New opioid prescribing guidelines for noncancer pain

Mar 29, 2009

The first comprehensive, evidence-based clinical practice guideline to help clinicians prescribe opioid analgesics for patients who have chronic noncancer pain was published recently in a collaborative effort between the American Pain Society (APS) and the American Academy of Pain Medicine (AAPM). A panel of pain management experts representing the organizations concluded that opioid pain medications are safe and effective for carefully selected, well-monitored patients.

The first comprehensive, evidence-based clinical practice guideline to help clinicians prescribe opioid analgesics for patients who have chronic noncancer pain was published recently in a collaborative effort between the American Pain Society (APS) and the American Academy of Pain Medicine (AAPM). A panel of pain management experts representing the organizations concluded that opioid pain medications are safe and effective for carefully selected, well-monitored patients.

The APS and the AAPM worked with the Oregon Evidence-based Practice Center at Oregon Health & Science University to review more than 8000 published abstracts and nonpublished studies. Based on the clinical evidence, the panel made 25 specific recommendations for clinicians who care for adults with chronic noncancer pain. They relied on the assumption that prescribers of long-term opioid therapy need clinical skills and knowledge in both the principles of treatment and assessing and managing the risks associated with opioid abuse, addiction, and diversion.

Morphine, oxycodone, oxymorphone, fentanyl, and other opioids traditionally have been used to relieve pain experienced after surgery, resulting from cancer, and experienced at the end of life, it was noted. Opioids currently are used to relieve severe pain caused by chronic low back injury, accident trauma, arthritis, fibromyalgia syndrome, and sickle cell disease.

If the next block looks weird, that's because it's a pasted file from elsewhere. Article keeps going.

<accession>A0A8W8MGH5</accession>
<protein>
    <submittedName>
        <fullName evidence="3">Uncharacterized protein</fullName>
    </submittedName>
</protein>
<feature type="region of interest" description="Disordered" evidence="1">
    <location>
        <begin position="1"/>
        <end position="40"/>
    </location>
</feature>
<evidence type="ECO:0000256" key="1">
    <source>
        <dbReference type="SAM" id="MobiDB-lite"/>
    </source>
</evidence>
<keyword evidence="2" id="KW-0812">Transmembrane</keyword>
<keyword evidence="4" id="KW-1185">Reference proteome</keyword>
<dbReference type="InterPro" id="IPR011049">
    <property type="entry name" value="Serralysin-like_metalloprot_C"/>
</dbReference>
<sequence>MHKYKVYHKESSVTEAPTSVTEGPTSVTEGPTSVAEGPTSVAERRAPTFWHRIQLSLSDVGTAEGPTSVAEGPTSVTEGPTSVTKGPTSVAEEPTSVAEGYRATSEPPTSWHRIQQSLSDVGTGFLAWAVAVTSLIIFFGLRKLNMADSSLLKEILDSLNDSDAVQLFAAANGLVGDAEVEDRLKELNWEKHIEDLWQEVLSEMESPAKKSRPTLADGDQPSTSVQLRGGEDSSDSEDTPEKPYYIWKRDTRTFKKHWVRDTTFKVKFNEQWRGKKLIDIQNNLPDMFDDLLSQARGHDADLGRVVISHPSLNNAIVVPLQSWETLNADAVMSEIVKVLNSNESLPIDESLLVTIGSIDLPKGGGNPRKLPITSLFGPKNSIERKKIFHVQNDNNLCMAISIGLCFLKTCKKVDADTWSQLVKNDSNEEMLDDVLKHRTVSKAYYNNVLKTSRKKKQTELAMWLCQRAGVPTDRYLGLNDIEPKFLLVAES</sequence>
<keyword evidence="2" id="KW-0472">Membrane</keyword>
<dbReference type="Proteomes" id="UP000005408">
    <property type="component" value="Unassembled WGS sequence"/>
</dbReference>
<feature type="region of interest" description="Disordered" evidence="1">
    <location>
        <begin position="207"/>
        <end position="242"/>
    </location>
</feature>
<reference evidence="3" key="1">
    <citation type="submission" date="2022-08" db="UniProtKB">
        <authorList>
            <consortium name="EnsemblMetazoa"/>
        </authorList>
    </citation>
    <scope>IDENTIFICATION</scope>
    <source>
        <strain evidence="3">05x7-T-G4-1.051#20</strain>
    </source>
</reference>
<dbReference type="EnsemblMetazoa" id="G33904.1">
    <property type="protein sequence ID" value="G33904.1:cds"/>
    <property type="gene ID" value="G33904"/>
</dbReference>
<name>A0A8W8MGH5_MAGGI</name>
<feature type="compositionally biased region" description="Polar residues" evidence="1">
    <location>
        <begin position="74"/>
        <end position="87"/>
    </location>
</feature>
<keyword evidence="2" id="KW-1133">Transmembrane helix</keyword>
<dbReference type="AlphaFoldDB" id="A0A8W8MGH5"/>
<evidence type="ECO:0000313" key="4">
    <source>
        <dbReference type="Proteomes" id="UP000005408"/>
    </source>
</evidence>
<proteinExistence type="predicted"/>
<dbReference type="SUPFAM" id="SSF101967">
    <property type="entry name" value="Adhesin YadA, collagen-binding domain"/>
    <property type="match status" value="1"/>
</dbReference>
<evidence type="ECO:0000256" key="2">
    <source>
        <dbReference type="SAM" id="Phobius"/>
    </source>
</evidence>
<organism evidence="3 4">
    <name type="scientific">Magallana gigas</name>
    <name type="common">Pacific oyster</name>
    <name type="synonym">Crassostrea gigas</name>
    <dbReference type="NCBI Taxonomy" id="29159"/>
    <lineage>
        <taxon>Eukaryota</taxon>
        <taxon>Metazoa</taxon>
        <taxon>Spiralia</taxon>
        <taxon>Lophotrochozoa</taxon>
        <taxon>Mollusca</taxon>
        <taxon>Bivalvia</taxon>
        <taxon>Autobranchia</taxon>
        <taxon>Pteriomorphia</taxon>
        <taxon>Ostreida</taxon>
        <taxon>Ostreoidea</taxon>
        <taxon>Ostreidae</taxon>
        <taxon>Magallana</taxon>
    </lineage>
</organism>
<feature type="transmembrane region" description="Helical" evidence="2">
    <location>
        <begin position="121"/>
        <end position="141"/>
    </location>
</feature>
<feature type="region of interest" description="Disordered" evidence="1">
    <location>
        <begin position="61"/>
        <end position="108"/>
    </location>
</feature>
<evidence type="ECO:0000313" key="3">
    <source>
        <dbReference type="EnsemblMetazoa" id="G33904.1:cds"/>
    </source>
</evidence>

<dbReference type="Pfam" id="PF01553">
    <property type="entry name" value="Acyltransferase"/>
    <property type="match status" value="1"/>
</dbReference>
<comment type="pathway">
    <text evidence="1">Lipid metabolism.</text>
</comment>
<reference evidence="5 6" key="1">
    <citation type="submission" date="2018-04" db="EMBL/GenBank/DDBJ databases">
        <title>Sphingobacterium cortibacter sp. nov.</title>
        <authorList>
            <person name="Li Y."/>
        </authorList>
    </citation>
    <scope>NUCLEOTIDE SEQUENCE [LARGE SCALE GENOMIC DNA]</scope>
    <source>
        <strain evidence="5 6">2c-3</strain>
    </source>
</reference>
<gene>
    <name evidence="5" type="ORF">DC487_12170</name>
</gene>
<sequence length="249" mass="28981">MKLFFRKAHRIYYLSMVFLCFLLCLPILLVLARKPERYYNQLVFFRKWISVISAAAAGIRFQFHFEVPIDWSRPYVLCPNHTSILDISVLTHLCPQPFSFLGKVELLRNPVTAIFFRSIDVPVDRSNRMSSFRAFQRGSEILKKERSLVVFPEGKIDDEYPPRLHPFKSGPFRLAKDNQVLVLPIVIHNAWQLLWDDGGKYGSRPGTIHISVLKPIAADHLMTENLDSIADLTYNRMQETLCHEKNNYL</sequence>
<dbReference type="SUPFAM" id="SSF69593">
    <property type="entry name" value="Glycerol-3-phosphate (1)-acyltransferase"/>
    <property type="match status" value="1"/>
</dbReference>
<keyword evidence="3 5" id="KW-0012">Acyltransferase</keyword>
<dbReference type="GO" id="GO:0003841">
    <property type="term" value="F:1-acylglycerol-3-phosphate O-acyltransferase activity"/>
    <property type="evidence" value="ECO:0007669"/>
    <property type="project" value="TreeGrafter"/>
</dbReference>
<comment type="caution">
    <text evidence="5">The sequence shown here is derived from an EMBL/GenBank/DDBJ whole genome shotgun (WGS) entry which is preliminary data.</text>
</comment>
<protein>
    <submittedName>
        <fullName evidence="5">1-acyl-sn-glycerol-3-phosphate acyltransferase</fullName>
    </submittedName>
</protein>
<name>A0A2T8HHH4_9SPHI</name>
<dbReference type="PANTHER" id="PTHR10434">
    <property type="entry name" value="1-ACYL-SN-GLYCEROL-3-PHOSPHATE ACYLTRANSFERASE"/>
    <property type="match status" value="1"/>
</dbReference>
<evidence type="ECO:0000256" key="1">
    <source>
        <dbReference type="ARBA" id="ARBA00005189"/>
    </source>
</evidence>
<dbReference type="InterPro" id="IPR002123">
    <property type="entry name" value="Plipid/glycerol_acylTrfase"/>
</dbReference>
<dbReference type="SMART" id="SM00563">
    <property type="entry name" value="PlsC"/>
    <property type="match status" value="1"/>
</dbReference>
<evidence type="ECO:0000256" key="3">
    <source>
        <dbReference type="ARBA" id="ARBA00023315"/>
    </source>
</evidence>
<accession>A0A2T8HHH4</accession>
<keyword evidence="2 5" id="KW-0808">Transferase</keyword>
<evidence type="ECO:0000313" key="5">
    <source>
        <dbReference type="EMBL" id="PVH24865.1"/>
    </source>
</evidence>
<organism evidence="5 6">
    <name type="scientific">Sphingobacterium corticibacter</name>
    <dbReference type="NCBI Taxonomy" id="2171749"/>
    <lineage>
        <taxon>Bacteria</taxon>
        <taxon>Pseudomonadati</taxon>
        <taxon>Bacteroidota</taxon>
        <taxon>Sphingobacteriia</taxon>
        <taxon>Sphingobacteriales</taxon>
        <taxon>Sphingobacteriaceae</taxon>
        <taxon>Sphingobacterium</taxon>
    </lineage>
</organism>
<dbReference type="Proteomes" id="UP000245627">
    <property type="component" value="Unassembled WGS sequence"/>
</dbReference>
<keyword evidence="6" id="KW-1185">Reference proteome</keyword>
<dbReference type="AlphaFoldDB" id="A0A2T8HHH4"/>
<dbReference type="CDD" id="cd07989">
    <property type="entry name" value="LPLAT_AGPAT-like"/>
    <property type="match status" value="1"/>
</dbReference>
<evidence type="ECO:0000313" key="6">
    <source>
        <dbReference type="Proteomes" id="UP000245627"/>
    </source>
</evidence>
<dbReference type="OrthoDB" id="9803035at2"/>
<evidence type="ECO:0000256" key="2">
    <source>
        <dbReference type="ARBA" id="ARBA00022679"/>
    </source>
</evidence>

The guideline advises clinicians to determine whether the patient's pain can be managed with other medications before they initiate long-term opioid therapy. If opioids are deemed appropriate, clinicians are advised to conduct a thorough medical history and examination and assess the potential risk of substance abuse, misuse, or addiction.

The strongest predictor of drug misuse is a personal or family history of alcohol and drug abuse, according to the panel. For patients at higher risk for misuse of opioids, the guideline advises giving patients clear written rules, such as filling prescriptions at 1 pharmacy only and taking random drug tests.

Clinicians are urged to continuously evaluate patients by monitoring their pain intensity, level of functioning, and adherence to prescribed treatments. Ordering periodic drug screens is recommended for patients at risk for aberrant drug behavior.

Regular monitoring is recommended because the therapeutic benefits of opioids can be affected by changes in the underlying pain condition or coexisting disease or in psychological or social circumstances. Because patient self-reports are unreliable, the guideline recommends the use of pill counts, urine drug screening, caregiver interviews, and prescription monitoring data to check for possible abuse.

Other recommendations in the guideline, which appeared in a recent issue of The Journal of Pain, include the following:
• Methadone should be started at low doses and titrated slowly. It should not be used to manage breakthrough pain or as an as-needed drug because it has a long half-life and variable pharmacokinetics.
• Long-term opioid therapy should be discontinued in patients who are known to be diverting their medication or engaging in serious aberrant behaviors.
• For breakthrough pain, as-needed opioids may be prescribed based on an initial and ongoing analysis of therapeutic benefits versus risks.
• Patients who need high dosages of opioids (200 mg/d of morphine or the equivalent) should be evaluated regularly for adverse events.
• Patients should be advised that there is a greater risk of impairment when long-term opioid therapy is started and that if impaired, they should not drive or engage in potentially dangerous work activity.
• Women should be advised that there are risks with long-term opioid therapy during pregnancy and that they should avoid or minimize use of this therapy unless the potential benefits outweigh the risks.

For more information about the opioid prescribing guideline or other APS pain management efforts, visit the organization's Web site at www.ampainsoc.org. Or, contact the APS at American Pain Society, 4700 W. Lake Avenue, Glenview IL 60025; telephone: 847-375-4715; fax: 877-734-8758.

x